In 2003, the tracks of one female lynx and her cub were spotted and followed for over 2 miles (3.2 km). Fecal material and other evidence obtained were tested and confirmed to be those of a lynx. No visual confirmation was made, however. Lynx have not been seen in Yellowstone since 1998, though DNA taken from hair samples obtained in 2001 confirmed that lynx were at least transient to the park. Other less commonly seen mammals include the mountain lion and wolverine. The mountain lion has an estimated population of only 25 individuals parkwide. The wolverine is another rare park mammal, and accurate population figures for this species are not known. These uncommon and rare mammals provide insight into the health of protected lands such as Yellowstone and help managers make determinations as to how best to preserve habitats.
Eighteen species of fish live in Yellowstone, including the core range of the Yellowstone cutthroat trout—a fish highly sought by anglers. The Yellowstone cutthroat trout has faced several threats since the 1980s, including the suspected illegal introduction into Yellowstone Lake of lake trout, an invasive species which consume the smaller cutthroat trout. Although lake trout were established in Shoshone and Lewis lakes in the Snake River drainage from U.S. Government stocking operations in 1890, it was never officially introduced into the Yellowstone River drainage.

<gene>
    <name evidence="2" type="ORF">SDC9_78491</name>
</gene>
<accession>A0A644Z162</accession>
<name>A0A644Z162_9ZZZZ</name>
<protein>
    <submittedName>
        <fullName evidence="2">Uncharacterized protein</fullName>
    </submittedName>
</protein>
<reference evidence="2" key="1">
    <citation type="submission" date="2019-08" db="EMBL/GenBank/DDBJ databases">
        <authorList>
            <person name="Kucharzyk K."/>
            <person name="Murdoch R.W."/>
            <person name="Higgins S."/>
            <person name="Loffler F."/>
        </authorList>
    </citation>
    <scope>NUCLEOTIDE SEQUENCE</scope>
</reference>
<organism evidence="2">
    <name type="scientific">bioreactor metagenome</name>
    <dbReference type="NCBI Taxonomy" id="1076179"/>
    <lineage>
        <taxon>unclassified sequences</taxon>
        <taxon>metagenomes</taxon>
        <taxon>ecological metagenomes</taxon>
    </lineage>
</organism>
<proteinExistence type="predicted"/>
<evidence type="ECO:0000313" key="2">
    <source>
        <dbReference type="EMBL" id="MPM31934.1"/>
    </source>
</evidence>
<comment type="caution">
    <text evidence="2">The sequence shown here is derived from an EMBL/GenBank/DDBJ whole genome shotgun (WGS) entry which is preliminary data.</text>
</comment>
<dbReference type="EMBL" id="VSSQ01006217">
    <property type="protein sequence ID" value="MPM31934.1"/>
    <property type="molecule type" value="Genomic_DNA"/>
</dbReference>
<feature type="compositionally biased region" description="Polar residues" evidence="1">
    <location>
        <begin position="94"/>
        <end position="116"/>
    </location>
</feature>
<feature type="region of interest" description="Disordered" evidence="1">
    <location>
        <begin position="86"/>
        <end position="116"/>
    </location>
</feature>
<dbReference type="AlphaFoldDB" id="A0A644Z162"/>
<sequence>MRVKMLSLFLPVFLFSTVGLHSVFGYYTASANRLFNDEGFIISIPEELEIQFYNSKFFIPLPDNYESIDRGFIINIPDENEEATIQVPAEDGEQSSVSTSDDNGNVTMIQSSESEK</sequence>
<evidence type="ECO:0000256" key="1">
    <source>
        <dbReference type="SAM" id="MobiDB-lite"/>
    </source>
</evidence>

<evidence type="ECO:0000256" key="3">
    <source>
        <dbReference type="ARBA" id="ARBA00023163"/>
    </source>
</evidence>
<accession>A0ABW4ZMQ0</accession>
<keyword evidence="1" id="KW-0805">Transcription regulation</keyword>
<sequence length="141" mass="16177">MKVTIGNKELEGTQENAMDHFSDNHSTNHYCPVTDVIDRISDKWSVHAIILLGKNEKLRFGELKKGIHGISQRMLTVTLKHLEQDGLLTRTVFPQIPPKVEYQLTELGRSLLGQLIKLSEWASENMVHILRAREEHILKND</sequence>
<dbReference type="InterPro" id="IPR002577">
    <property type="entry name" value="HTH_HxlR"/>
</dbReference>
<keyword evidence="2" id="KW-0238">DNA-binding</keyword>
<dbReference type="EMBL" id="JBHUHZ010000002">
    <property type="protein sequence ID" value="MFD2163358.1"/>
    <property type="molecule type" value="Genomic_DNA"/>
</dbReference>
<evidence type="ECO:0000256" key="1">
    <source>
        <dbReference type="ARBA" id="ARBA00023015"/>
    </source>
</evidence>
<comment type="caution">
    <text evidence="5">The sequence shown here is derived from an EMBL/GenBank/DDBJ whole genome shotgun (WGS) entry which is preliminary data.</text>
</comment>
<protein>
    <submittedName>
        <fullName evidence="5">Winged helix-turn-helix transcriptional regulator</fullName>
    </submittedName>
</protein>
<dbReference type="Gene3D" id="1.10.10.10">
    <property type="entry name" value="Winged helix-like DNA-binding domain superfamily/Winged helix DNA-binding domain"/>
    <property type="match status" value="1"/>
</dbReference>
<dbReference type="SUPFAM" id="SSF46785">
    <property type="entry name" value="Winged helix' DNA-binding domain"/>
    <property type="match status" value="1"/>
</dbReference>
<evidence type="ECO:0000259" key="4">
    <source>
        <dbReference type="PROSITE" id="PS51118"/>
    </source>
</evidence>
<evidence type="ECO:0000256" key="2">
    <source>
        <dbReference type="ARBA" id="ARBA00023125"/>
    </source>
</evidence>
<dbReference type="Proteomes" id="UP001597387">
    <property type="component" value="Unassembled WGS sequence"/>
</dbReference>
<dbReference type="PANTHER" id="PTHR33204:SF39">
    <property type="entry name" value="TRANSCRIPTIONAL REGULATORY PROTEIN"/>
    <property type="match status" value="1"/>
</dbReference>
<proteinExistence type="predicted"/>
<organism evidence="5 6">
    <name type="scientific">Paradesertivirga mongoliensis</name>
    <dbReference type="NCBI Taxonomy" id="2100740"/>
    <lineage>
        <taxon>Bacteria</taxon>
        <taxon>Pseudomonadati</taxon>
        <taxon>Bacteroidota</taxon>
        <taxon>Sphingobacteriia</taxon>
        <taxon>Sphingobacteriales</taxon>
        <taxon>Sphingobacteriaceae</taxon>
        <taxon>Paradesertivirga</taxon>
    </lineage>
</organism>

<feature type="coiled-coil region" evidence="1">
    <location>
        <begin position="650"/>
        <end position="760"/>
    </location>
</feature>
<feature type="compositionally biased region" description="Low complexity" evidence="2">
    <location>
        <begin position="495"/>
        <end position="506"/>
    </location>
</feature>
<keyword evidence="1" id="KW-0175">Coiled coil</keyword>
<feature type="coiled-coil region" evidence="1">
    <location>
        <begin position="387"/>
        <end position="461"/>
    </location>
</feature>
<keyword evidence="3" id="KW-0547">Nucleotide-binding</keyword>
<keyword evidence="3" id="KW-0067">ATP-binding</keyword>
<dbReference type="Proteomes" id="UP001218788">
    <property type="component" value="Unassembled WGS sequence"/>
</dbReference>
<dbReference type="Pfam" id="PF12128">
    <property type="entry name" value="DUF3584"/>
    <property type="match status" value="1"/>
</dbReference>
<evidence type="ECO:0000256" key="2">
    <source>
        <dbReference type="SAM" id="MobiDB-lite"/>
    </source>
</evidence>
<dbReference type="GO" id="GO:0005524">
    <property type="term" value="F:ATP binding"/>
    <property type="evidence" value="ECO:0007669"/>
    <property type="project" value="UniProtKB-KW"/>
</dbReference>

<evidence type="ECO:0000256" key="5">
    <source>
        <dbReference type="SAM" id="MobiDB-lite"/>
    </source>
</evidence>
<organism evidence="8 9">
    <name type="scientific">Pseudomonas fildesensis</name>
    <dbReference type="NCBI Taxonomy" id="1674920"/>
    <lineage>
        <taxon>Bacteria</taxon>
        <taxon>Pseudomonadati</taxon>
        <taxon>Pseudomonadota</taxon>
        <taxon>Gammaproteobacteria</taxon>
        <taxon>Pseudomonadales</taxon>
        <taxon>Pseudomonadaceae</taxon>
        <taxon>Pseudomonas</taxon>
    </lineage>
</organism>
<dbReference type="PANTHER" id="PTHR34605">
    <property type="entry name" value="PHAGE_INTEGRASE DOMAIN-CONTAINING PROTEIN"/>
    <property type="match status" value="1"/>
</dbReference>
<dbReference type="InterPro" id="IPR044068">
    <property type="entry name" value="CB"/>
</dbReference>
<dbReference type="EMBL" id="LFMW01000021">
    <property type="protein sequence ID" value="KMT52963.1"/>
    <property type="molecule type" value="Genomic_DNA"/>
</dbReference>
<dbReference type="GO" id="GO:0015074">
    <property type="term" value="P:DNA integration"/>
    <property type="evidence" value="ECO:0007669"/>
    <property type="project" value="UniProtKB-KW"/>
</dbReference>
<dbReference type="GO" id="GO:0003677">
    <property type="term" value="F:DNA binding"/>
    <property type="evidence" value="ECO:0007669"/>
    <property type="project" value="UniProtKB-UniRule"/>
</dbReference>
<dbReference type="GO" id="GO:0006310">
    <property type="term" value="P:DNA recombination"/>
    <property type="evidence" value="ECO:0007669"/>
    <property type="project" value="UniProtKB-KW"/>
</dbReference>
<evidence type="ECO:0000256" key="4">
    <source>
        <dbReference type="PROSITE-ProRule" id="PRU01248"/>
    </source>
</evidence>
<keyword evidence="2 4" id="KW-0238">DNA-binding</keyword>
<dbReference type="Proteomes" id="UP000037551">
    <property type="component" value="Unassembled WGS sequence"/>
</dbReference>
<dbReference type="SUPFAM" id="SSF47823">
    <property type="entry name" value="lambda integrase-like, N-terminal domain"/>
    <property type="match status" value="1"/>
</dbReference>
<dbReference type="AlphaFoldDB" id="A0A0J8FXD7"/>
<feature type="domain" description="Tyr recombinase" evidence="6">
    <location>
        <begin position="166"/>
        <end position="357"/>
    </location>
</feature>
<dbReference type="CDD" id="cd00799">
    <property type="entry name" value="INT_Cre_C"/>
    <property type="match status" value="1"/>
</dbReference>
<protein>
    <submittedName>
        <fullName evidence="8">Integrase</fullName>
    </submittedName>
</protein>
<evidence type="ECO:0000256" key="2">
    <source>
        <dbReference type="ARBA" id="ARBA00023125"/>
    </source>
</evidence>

The cutthroat trout has also faced an ongoing drought, as well as the accidental introduction of a parasite whirling disease which causes a terminal nervous system disease in younger fish. Since 2001, all native sport fish species caught in Yellowstone waterways are subject to a catch and release law. Yellowstone is also home to six species of reptiles, such as the painted turtle and western rattlesnake, and four species of amphibians, including the Boreal Chorus Frog.
311 species of birds have been reported, almost half of which nest in Yellowstone. As of 1999, twenty-six pairs of nesting bald eagles have been documented. Extremely rare sightings of whooping cranes have been recorded, however only three examples of this species are known to live in the Rocky Mountains, out of 385 known worldwide. Other birds, considered to be species of special concern because of their rarity in Yellowstone, include the common loon, harlequin duck, osprey, peregrine falcon and the trumpeter swan.